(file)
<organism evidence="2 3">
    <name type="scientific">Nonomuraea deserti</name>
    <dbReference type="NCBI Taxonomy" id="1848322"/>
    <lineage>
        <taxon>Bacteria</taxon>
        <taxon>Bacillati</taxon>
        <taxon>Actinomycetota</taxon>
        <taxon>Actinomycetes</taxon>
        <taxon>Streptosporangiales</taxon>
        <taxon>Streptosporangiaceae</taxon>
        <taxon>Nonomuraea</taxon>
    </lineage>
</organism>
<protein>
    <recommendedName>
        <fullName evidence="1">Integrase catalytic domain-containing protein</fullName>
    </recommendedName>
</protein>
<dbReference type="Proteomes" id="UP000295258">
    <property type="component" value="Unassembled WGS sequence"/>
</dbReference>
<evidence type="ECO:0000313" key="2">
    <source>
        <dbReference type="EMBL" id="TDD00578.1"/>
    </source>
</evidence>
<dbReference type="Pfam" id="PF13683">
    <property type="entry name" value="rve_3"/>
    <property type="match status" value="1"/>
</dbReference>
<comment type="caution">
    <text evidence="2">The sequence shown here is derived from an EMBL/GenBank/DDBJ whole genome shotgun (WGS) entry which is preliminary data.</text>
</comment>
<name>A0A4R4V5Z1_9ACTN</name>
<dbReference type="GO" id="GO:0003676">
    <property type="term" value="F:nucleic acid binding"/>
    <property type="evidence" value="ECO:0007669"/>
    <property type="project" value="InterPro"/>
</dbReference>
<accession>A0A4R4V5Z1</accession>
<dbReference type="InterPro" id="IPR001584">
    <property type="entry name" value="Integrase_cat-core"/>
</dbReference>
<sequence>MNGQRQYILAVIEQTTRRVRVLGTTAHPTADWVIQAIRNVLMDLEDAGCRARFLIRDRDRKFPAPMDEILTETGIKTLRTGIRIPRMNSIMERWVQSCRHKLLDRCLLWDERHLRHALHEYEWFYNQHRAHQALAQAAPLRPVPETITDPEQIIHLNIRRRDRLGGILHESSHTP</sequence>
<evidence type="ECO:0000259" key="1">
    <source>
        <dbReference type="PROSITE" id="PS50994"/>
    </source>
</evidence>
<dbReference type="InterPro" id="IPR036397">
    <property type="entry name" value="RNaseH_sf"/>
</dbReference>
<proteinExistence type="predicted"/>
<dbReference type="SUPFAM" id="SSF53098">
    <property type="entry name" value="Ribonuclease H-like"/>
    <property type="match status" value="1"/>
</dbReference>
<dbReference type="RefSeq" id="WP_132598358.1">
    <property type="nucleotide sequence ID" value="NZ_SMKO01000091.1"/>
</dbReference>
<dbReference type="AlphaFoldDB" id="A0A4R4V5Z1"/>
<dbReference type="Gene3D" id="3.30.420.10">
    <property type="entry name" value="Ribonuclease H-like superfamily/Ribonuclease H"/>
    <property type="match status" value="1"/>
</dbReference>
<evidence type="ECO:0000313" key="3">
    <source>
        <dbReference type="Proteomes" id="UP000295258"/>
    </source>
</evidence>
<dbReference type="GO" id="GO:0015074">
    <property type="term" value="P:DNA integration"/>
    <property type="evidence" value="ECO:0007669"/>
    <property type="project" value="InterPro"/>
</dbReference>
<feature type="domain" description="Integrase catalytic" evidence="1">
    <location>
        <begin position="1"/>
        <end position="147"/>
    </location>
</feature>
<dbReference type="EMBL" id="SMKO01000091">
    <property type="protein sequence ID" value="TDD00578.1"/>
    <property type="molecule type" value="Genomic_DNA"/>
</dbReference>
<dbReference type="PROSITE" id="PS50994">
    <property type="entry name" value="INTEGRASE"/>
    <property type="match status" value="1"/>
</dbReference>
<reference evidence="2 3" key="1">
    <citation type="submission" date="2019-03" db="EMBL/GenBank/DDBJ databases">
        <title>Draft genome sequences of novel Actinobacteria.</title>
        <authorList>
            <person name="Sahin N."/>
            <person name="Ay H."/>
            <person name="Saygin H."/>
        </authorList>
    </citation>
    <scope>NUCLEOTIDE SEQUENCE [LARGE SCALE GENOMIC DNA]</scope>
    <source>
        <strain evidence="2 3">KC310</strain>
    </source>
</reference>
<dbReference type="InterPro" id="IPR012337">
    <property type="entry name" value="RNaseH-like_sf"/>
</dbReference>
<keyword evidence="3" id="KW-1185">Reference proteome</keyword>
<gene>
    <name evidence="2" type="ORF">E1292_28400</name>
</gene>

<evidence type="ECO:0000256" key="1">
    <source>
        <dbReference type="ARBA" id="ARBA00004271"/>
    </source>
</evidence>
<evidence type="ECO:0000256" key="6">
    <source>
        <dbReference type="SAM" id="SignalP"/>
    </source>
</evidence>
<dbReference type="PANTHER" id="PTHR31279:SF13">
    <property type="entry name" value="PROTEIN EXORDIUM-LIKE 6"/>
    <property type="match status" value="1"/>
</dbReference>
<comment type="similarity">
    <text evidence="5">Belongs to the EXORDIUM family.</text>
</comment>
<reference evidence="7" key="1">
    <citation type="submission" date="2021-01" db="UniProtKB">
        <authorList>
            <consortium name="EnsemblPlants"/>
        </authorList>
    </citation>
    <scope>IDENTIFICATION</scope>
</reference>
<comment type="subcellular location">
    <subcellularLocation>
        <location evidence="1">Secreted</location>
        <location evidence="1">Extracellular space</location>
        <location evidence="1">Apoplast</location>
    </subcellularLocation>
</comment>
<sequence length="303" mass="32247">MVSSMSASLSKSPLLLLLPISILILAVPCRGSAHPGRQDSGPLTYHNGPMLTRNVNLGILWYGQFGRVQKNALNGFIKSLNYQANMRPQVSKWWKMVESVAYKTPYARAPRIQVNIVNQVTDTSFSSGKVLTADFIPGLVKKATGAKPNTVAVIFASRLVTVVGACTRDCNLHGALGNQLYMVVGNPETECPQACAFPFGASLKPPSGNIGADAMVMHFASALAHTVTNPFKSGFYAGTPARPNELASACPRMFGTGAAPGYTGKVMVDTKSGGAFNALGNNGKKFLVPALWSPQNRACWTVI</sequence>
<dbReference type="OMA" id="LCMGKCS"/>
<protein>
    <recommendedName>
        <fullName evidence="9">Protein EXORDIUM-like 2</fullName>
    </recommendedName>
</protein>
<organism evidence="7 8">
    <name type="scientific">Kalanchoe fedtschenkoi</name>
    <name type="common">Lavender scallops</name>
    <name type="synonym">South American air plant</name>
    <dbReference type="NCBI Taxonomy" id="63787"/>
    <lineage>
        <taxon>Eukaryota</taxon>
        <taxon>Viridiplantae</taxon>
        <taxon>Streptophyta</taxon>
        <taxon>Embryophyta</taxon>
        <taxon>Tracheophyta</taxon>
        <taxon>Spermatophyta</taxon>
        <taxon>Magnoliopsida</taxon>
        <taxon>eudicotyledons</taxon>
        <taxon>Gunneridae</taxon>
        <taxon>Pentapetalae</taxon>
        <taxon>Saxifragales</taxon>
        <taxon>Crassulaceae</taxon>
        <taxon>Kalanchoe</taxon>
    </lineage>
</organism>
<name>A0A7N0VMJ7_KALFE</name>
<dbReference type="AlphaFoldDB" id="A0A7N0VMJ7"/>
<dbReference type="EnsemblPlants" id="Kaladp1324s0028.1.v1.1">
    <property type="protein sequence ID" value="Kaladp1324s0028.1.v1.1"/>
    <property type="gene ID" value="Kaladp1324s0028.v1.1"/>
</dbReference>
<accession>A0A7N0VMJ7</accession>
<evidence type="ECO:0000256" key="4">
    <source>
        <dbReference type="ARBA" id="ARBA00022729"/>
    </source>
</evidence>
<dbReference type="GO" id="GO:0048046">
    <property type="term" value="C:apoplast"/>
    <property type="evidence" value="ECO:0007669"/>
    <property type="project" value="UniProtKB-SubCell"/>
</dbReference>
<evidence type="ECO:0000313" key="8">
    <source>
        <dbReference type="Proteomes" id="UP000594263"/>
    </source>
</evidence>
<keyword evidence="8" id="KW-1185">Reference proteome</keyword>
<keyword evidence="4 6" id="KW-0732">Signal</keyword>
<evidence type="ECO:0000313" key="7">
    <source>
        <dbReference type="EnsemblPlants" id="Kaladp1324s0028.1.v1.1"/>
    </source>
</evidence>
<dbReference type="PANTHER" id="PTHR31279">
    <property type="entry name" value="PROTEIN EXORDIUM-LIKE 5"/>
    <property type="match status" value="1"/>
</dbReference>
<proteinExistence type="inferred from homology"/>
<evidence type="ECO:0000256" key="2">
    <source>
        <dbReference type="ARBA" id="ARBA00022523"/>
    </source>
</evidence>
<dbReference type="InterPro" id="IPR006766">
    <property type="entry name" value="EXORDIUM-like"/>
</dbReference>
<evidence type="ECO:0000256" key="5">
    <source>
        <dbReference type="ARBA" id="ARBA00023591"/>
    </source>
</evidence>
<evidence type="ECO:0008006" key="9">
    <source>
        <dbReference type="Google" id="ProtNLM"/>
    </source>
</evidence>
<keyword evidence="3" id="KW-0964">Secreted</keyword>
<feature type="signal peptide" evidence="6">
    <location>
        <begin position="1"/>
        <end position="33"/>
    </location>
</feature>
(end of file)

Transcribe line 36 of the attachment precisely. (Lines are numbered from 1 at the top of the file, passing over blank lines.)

    <property type="term" value="F:nucleic acid binding"/>